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Does wearing a poppy glorify war? Watch

  • View Poll Results: Will you wear a poppy for remembrance day?
    Definitely, it shows respect
    732
    43.91%
    Yes, it's expected of me
    150
    9.00%
    No, I remember in other ways
    503
    30.17%
    No, it glorifies war
    282
    16.92%

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    (Original post by EllieCeeJay)
    I would rather we didn't have an army at all. I know it's not possible, but it's my personal belief. I take advantage of the freedoms I have as a result of the previous world wars and I try to consider ALL sacrifices made, not just ones that came as a result of our armed forces. There were many people that died on our soil helping our cause too - where's their two minutes silence? Where's the two minutes silence for holocaust victims, and victims of the Russian regime in the 1900's?

    If armies were abolished, across the globe (wishful thinking, I know), the scenario wouldn't happen again. But for every second we have nuclear weapons, and an army, and an air force, and a navy, we are both protecting and dooming our country. I will never condone the armed forces, and I will never consider them to be something we need.

    Everyone is entitled to their own opinion on this matter. Just because I live in this society that we have and I don't wear a poppy doesn't mean that I don't acknowledge sacrifices that people have made. It just means that I have a certain belief system that means that I don't wear a poppy
    What a load of naive twaddle. History shows us we every much need armed forces to protect us as the worlds a dangerous place and people are all too willing to attack the weak. the idea you think protecting the country is dooming it is a joke and without their existence you wouldnt have the freedom to post what you just did.
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    (Original post by BlinkyBill)
    Ahead of Remembrance Day on 11 November, there have been reports that a third of young people will refuse to wear a poppy as 'it glorifies war'.

    Do you agree? Will you be wearing a poppy?
    Ignorant young people.

    Poppies are to remember the soldiers that died fighting for OUR freedom. Poppies do not glorify war, they are there for us to remember our history and the people that died for our country.
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    I'd say there are two distinct issues:

    The issue with the poppy itself isn't so much glorifying war as nationalism. It's very much a British (and, to a lesser extent, wider Anglophone Commonwealth) symbol, not an international one. Which is fine - plenty of countries have their own special ceremonies and symbolism for remembrance of war dead - but it also means wearing one is in part an expression of patriotic attachment that many don't share, so don't expect them to wear one.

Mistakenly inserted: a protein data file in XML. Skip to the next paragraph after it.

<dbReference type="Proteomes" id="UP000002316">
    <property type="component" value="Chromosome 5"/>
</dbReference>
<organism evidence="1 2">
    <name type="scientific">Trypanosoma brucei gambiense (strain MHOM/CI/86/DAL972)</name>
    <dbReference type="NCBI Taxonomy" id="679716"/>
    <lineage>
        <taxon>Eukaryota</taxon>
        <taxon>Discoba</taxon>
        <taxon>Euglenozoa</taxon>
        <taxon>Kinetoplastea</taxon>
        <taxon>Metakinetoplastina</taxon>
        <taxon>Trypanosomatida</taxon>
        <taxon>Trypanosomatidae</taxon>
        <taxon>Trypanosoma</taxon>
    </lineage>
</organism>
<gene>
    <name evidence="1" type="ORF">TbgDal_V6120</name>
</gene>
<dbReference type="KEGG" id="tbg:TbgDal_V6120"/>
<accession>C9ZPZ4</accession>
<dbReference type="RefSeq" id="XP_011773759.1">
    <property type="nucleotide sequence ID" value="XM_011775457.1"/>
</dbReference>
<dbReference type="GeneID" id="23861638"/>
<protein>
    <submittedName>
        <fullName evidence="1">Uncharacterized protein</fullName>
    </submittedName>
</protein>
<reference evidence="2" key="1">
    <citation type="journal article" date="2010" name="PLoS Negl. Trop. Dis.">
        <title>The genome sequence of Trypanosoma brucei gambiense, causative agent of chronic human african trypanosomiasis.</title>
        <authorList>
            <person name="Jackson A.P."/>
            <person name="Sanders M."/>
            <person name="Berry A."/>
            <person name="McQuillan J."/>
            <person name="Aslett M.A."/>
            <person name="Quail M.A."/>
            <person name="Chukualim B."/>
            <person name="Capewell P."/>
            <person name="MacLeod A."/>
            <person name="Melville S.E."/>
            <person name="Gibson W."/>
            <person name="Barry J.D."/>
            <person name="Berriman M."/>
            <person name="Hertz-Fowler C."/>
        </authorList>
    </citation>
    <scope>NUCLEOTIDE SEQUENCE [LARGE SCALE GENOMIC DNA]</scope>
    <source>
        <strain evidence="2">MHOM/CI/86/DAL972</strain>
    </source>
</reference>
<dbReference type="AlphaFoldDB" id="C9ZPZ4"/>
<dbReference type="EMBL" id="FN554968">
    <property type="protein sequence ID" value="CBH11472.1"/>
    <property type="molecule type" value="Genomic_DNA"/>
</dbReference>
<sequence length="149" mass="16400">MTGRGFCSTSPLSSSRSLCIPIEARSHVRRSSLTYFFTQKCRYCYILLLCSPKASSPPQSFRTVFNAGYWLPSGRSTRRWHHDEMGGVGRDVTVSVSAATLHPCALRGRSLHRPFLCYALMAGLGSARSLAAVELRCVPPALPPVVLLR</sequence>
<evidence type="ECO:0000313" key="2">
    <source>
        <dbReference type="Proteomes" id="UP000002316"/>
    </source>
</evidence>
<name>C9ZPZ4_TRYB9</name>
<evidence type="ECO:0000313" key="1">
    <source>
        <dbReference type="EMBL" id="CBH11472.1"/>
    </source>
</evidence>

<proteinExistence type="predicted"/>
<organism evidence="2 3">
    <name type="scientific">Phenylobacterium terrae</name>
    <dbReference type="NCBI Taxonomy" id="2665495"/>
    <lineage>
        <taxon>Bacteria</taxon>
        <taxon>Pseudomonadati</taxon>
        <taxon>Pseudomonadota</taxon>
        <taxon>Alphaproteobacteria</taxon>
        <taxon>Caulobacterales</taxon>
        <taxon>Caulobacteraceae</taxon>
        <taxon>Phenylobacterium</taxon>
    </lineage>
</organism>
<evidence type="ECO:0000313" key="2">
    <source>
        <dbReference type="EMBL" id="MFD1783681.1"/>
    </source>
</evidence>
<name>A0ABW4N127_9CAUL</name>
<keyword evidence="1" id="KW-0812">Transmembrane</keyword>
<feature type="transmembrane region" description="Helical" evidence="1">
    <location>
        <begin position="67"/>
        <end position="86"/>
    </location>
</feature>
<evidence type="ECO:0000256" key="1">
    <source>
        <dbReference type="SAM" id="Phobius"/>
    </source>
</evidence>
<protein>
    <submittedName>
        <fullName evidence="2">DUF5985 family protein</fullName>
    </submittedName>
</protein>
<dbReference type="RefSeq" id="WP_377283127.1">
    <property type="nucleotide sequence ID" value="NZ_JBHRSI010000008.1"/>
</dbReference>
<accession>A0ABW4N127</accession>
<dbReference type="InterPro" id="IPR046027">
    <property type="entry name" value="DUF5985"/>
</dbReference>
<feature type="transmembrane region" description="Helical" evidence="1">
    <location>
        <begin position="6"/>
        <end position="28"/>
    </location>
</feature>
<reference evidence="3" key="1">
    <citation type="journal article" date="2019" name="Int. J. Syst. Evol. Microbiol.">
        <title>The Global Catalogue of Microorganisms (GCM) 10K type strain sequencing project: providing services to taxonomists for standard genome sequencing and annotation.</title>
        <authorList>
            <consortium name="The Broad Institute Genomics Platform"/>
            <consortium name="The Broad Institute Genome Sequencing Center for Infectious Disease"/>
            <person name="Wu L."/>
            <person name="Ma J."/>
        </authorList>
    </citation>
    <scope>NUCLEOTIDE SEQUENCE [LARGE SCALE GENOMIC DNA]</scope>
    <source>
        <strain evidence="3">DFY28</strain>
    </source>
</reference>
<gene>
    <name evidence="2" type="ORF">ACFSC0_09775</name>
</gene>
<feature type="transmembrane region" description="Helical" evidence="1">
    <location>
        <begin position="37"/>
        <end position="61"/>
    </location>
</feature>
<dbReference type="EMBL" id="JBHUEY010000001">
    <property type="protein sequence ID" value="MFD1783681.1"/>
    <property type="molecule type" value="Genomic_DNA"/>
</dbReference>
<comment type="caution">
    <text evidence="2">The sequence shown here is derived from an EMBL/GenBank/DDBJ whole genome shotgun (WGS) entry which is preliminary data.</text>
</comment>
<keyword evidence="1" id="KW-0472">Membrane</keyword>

The issue with glorifying war is not, in my opinion, directly to do with the poppy, but more to do with how remembrance ceremonies are phrased. There'll always be lines like "they died for our freedom" or something like that. No, not all of them did. Some of them, maybe. But some also died for no real reason, and some died for the wrong reasons. Pretending that all soldiers who die have done so in the service of good motives and results is very much glorifying war.
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    (Original post by Sammylou40)
    But living in Britain you’re happy to take advantage of the freedoms you have as a result of the previous world wars.
    Which are?
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    The grandad was a radio controller in WW2 and he always always wore a poppy with his medals. Especially now that he's gone, I will forever wear a poppy on rememberance day as a show of respect for both him, and to everyone else who has fought in wars and lost so much. I think it's absurd that people think it 'glorifies war', there is no way that it does that at all. It appears more so that people don't want to show respect to those who have given up so much. If those who have lost everything will wear one, why shouldn't we - the people who live in the world that they fought for - wear one also?
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    I was thinking about this and when people wear white poppies to signify peace.

    I totally get what they're saying and I agree the point on war is right, we need to build to removing all wars. But I think the timing can be at a different point in the year.

    The fact remains that some people have died, giving their lives for other people and that requires respect. Wearing a poppy is a nice way of showing that. The point on war in general can be handled removed from this date on what has happened.
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    (Original post by BlinkyBill)
    Ahead of Remembrance Day on 11 November, there have been reports that a third of young people will refuse to wear a poppy as 'it glorifies war'.

    Do you agree? Will you be wearing a poppy?

    no it dose not and how people represent the poppy is in thier own way but to say that it glorifies war is pushing it a little don't you think.
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    (Original post by EmEternal2)